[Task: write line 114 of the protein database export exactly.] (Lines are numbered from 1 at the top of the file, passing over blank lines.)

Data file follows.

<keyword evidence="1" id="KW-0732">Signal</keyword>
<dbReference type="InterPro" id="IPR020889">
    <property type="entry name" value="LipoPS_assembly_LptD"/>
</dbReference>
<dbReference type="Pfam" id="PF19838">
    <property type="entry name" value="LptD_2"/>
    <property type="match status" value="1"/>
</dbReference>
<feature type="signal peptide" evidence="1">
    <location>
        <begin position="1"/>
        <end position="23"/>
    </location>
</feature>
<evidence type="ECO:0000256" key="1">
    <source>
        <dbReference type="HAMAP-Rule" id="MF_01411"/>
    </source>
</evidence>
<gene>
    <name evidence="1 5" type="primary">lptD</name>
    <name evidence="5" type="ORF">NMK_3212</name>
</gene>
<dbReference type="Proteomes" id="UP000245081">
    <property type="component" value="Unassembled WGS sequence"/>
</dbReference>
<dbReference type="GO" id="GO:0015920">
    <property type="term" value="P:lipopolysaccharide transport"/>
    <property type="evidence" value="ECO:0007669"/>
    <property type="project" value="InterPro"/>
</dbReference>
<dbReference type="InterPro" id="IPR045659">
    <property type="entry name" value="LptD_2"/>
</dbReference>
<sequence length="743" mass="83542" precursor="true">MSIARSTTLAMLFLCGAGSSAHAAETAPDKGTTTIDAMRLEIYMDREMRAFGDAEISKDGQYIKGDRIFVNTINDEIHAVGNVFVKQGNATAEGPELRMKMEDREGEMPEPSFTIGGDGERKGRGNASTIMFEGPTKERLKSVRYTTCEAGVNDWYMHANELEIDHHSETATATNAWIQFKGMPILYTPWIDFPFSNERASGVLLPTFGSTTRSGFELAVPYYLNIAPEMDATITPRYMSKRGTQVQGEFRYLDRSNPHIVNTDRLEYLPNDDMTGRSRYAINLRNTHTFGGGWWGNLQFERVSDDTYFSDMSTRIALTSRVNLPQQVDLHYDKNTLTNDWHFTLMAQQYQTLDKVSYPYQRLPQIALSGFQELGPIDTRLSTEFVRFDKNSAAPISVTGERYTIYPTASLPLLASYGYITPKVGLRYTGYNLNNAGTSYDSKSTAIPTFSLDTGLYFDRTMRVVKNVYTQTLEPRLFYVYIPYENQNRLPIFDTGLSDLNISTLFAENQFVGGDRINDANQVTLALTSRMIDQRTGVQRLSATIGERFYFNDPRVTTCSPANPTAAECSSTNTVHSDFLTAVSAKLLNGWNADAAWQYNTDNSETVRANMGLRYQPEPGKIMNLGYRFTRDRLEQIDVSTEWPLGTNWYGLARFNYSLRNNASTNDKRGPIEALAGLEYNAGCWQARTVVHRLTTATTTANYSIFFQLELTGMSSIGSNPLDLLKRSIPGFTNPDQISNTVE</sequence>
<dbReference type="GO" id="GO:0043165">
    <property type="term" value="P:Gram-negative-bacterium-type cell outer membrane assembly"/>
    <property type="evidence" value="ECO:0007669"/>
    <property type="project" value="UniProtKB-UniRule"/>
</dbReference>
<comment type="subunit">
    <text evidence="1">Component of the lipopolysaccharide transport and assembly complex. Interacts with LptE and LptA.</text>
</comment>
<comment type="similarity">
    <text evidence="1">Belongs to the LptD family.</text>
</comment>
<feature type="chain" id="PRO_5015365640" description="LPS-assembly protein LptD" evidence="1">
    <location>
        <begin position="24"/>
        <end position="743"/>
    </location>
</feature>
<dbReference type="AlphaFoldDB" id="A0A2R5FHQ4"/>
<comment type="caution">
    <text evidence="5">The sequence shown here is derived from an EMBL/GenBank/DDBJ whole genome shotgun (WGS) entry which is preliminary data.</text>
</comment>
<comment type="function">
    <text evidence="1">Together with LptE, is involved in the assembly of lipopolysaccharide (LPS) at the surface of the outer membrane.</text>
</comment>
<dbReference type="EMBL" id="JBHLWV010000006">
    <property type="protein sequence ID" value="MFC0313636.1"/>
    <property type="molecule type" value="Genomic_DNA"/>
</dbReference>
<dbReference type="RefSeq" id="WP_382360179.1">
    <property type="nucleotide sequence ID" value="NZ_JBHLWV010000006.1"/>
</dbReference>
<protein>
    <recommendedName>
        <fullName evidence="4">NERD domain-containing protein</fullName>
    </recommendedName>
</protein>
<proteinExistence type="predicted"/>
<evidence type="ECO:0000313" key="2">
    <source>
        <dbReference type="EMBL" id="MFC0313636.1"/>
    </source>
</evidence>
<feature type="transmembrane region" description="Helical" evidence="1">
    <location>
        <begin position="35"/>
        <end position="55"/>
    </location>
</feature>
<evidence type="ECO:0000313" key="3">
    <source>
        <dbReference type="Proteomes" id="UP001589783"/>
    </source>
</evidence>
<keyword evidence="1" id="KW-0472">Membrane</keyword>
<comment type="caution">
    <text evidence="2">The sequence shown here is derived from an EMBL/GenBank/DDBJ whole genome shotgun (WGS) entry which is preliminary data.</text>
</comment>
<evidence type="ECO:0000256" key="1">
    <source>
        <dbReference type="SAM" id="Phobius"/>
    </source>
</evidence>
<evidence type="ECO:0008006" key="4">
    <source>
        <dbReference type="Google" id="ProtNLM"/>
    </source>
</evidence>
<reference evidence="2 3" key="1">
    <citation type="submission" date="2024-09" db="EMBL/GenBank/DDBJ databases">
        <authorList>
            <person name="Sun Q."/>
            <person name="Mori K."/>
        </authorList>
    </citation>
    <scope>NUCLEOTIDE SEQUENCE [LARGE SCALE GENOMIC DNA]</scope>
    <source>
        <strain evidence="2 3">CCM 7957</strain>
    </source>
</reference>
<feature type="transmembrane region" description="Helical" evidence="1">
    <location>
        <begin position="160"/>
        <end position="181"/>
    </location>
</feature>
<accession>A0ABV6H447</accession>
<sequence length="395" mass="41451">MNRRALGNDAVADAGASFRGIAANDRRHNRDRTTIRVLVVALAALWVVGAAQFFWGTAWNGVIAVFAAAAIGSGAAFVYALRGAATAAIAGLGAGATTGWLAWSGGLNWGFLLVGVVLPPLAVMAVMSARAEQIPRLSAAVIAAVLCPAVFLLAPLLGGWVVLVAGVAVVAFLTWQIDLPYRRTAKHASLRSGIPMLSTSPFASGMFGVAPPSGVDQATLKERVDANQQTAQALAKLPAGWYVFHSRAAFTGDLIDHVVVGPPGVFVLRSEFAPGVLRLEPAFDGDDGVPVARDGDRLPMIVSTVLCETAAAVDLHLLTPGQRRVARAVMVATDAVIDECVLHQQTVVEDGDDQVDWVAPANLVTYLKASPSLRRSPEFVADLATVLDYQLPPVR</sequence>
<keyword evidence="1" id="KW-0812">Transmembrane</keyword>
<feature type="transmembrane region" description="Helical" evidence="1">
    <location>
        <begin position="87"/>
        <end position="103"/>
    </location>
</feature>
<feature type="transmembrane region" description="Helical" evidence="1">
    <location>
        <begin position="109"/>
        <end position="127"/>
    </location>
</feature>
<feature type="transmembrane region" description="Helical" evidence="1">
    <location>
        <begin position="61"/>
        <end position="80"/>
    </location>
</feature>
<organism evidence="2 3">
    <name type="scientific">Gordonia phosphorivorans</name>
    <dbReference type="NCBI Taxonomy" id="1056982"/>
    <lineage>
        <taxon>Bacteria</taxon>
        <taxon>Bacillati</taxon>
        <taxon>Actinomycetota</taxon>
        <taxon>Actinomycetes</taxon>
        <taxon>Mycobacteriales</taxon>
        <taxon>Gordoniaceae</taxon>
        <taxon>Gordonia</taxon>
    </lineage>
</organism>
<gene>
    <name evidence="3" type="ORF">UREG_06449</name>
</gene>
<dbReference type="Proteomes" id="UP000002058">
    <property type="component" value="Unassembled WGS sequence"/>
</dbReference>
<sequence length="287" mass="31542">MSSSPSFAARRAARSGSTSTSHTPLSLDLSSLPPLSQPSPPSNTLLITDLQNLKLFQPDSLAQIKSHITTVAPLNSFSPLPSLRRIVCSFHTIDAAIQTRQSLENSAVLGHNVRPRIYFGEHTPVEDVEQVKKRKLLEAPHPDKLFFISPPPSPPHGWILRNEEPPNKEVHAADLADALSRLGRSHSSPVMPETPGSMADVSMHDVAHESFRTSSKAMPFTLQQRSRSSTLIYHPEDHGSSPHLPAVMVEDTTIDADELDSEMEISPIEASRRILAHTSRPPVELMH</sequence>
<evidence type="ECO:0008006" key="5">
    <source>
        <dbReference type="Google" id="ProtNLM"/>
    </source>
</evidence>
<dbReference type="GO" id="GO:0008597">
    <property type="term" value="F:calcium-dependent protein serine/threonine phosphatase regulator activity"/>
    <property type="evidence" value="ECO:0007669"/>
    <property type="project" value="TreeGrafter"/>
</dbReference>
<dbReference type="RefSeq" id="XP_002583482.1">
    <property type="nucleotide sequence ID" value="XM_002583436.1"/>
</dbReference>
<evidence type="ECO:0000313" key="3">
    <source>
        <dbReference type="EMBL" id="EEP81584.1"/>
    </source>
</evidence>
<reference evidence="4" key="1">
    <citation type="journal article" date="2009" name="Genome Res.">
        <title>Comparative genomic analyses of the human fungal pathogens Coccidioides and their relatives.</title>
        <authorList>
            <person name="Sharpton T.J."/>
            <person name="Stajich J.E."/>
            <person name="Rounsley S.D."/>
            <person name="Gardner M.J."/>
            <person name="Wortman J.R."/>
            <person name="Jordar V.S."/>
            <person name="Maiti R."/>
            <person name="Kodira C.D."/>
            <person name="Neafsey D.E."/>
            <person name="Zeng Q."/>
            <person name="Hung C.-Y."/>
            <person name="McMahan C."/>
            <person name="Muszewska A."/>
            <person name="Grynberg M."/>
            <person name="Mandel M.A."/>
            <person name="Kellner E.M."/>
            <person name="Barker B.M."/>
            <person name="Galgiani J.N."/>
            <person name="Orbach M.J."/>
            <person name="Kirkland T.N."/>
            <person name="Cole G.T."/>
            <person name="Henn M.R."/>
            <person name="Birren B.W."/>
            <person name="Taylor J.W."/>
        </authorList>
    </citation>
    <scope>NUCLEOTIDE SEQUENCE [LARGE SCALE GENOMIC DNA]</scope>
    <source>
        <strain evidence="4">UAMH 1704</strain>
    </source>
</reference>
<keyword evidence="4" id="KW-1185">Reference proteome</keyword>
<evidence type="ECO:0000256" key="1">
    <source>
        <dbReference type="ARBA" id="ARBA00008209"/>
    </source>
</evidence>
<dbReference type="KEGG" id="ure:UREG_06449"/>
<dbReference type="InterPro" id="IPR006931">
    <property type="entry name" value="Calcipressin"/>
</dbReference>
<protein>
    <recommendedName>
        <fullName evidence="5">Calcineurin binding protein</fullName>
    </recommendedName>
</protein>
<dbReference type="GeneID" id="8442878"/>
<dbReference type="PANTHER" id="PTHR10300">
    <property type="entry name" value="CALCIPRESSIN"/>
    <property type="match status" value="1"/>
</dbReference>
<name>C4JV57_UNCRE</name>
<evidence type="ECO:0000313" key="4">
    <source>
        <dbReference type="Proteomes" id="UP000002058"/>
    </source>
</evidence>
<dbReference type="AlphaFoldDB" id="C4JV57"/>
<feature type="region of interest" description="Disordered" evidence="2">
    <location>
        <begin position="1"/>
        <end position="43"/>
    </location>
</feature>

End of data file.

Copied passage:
</reference>